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With 'Abby's,' NBC Hopes Everyone Will Know Her Name
March 28, 2019  | By David Hinckley

NBC’s new comedy Abby’s comes from Josh Malmuth, the fellow who created The Good Place.

That alone should earn him a free beer. Still, it must be said that Abby’s turns out to be a rather more traditional sitcom than the wonderfully quirky Good Place.

Abby’s, which premieres Thursday at 9:30 p.m. ET, revolves around a bar, its owner and its off-center cast of patrons – which might also tap into memories of another bar-centric sitcom, Cheers, that ran Thursday nights on NBC for 11 years.

Abby’s isn’t Cheers, either, and that’s okay. It’s got a promising lineup of its own, starting with title character and bar owner Abby, played by Natalie Morales.

Abby’s, the bar, differs from most bars in that it’s set up in Abby’s back yard. Well, the back yard of the house she rents. The house is in San Diego, so outdoors isn’t a problem.

More potentially troublesome, Abby’s doesn’t have a liquor license. Or insurance. It’s sort of a feral operation in which Abby personally vets each potential customer.

Customers must agree to 162 house rules, beginning with “No Visors.” Also, no cell phones. There are bets and arguments all the time, and if no one is sure of the answer, someone goes to the shelf and looks it up in a reference book.

Now that’s old school.

Abby’s, the bar, isn’t for everyone. Those who survive the probationary period become a tightly bonded family, with Abby as a kind of tough-love Mom.

Regulars include Fred (Neil Flynn), who has been on the same stool every night for five years and still hasn’t mastered appropriate conversation. He’s not creepy or menacing, just sometimes not helpful.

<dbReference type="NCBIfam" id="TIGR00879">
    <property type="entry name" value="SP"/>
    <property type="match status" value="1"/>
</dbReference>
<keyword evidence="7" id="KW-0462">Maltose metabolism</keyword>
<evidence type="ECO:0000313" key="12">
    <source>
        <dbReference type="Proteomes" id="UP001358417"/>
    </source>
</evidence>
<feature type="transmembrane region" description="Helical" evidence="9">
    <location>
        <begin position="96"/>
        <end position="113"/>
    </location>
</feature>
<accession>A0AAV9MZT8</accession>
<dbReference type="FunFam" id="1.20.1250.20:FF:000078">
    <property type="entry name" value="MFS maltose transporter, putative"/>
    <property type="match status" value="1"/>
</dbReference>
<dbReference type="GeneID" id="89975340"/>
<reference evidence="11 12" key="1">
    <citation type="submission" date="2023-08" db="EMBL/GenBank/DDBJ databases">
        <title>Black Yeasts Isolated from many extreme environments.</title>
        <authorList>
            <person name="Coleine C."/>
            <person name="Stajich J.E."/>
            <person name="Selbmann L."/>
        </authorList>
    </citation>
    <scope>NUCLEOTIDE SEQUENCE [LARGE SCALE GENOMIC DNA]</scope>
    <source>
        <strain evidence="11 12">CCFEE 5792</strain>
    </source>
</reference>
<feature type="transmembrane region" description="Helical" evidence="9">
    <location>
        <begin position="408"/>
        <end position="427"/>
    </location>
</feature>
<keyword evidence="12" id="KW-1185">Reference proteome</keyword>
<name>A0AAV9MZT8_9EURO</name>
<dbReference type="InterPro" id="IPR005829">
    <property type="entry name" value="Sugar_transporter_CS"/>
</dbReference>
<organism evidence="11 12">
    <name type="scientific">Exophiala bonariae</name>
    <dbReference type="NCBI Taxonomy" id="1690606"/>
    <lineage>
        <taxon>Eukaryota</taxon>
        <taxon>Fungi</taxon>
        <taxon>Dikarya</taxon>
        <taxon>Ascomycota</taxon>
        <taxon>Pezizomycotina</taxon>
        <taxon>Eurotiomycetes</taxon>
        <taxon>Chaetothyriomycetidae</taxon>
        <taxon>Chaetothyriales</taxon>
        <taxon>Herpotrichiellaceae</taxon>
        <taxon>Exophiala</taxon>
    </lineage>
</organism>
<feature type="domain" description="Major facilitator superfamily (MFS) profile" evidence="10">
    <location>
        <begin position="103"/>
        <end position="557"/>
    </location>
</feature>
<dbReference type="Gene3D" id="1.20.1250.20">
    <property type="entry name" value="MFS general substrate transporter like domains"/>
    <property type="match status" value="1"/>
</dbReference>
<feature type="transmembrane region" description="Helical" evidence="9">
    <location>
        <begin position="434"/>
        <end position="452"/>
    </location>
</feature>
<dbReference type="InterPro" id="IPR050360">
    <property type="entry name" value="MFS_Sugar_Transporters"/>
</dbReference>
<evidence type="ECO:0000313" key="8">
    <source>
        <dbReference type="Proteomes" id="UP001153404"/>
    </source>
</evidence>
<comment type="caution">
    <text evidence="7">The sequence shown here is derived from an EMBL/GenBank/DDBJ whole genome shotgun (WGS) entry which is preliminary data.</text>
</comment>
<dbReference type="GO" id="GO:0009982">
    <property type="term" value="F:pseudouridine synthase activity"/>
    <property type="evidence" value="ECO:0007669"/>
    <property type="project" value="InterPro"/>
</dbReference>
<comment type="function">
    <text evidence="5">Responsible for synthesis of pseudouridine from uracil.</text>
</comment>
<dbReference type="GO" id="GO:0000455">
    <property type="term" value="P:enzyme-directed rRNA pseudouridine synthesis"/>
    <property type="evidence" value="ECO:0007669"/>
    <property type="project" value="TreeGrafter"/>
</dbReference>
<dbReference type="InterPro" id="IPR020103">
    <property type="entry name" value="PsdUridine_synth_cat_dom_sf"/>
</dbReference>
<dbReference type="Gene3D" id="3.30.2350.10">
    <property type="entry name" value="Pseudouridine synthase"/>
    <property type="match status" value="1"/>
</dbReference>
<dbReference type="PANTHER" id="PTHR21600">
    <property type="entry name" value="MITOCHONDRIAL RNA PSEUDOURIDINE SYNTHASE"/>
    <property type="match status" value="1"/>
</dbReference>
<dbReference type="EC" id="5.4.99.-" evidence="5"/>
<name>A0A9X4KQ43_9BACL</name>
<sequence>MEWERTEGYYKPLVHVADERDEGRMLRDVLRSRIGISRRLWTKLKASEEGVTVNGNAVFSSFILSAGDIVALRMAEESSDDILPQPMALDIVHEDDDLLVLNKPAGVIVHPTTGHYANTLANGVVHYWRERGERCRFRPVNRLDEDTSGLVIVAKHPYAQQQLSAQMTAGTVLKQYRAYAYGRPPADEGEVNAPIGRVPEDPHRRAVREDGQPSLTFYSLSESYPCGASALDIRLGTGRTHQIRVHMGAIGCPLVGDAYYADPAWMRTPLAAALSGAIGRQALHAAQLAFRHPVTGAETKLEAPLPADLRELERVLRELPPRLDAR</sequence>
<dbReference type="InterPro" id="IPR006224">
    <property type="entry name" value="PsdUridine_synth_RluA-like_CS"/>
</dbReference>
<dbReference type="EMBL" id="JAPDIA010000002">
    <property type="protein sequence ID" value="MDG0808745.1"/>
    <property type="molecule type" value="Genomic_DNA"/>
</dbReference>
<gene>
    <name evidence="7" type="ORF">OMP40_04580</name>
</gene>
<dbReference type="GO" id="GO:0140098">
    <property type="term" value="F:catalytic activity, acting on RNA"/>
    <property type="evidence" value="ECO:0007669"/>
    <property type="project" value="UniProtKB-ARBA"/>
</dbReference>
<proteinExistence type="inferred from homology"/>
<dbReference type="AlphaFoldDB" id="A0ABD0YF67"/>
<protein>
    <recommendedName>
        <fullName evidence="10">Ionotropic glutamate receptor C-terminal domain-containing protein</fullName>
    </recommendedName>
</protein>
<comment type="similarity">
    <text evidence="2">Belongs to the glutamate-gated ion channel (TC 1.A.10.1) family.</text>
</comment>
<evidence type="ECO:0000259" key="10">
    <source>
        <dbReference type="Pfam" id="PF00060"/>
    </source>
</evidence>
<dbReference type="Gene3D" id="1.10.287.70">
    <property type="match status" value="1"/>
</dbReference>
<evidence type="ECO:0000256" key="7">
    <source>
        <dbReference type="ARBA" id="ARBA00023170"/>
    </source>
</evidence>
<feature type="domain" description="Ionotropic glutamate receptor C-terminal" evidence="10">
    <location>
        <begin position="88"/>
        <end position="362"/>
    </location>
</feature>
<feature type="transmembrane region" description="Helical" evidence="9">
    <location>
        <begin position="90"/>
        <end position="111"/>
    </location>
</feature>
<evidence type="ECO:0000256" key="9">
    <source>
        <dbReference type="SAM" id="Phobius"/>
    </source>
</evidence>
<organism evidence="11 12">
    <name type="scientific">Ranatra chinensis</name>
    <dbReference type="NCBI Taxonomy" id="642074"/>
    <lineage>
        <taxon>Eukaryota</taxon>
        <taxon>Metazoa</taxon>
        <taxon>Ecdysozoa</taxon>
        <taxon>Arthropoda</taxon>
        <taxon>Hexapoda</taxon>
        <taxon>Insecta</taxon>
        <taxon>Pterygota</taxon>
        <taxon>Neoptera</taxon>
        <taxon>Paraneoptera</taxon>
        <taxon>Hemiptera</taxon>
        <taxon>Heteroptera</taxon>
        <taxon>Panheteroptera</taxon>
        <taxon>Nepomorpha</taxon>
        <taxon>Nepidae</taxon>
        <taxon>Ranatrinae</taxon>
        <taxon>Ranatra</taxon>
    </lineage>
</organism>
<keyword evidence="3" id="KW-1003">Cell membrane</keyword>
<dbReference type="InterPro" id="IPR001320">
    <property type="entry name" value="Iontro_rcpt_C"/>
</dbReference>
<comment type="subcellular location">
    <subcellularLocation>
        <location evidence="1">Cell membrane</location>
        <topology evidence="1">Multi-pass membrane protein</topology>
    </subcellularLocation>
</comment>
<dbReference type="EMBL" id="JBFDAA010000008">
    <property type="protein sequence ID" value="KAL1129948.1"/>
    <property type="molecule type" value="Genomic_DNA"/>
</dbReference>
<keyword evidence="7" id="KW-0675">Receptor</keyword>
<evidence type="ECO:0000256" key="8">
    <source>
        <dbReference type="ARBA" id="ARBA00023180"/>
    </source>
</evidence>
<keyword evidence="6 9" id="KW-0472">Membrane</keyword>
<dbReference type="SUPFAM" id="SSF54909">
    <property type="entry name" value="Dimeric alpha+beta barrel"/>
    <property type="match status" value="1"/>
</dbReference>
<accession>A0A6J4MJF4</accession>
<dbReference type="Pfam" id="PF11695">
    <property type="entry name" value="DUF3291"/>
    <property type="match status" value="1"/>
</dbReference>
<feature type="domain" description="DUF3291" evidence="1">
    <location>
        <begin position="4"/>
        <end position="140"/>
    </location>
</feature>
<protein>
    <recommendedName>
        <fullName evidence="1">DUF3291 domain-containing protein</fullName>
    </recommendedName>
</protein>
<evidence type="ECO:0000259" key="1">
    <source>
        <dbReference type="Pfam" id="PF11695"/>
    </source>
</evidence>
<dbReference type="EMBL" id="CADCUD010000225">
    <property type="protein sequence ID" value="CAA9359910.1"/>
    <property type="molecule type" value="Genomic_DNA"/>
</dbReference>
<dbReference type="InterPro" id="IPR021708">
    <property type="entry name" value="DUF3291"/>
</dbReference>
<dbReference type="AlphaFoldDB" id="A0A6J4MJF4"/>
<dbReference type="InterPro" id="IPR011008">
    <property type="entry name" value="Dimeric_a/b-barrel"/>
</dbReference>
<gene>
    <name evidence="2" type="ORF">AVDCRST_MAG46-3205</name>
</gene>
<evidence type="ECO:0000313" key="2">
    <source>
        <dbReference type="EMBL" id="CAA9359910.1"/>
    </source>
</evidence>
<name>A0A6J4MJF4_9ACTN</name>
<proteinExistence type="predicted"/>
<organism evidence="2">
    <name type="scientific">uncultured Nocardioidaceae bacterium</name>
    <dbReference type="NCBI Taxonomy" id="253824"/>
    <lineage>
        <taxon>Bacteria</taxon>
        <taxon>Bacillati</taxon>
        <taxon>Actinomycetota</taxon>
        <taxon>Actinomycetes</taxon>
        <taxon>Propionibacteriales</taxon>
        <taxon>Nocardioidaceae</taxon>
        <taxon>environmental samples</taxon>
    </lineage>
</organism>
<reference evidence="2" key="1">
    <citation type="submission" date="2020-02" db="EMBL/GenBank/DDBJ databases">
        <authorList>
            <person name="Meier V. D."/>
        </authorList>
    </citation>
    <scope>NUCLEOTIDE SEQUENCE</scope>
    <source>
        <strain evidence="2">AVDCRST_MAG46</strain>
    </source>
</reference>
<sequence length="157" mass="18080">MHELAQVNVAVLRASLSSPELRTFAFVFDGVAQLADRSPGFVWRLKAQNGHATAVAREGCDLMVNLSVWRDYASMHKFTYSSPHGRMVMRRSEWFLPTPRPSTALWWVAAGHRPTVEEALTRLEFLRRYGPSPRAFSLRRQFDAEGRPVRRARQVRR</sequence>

Beth (Jessica Chaffin) can see the window of her house from her seat at the bar, so she can get home if, say, she sees flames shooting from the window.

She loves her family, she says, don’t get her wrong, but spending more time with them “is a non-starter.” They expect her to make them food, stuff like that.

James (Leonard Ouzts) is nominally the bouncer. He looks like a bouncer.  He just has no bouncing skills. He sometimes seems to play the straight man.

Given how well Cheers parlayed ordinary bar life into a great sitcom, Abby’s might not need more than this. It gets more anyway.

In the first episode we meet Bill (Nelson Franklin), who unbeknownst to Abby recently inherited her house, and therefore the yard on which the bar is located, from his late aunt.

Bill at first seems horrified that this modern-day speakeasy is running on property for which he is legally responsible. But it wouldn’t be much of a show if he just shut it down now, would it, so he and Abby start trying to negotiate a deal.

This raises the inevitable question of whether two single people on the same sitcom will overcome their initial suspicion and become an item. If that should happen with Abby and Bill, it would be an interesting twist on the Cheers storyline, but here, frankly, it look to be a ways down the line.

Among other things, Bill recently split up with his wife, a fact he notes in the context of her having “taken everything,” including their fish.

Abby herself seems steelier, having served two tours in Afghanistan. When her bar is threatened, however, we quickly see how attached she has become to her peeps.

Abby’s has neither the quirky story nor the breezy conversations of The Good Place, and that’s fine. It has the potential to create an endearingly dysfunctional family of its own, and if it happens, well, we’ll drink to that.

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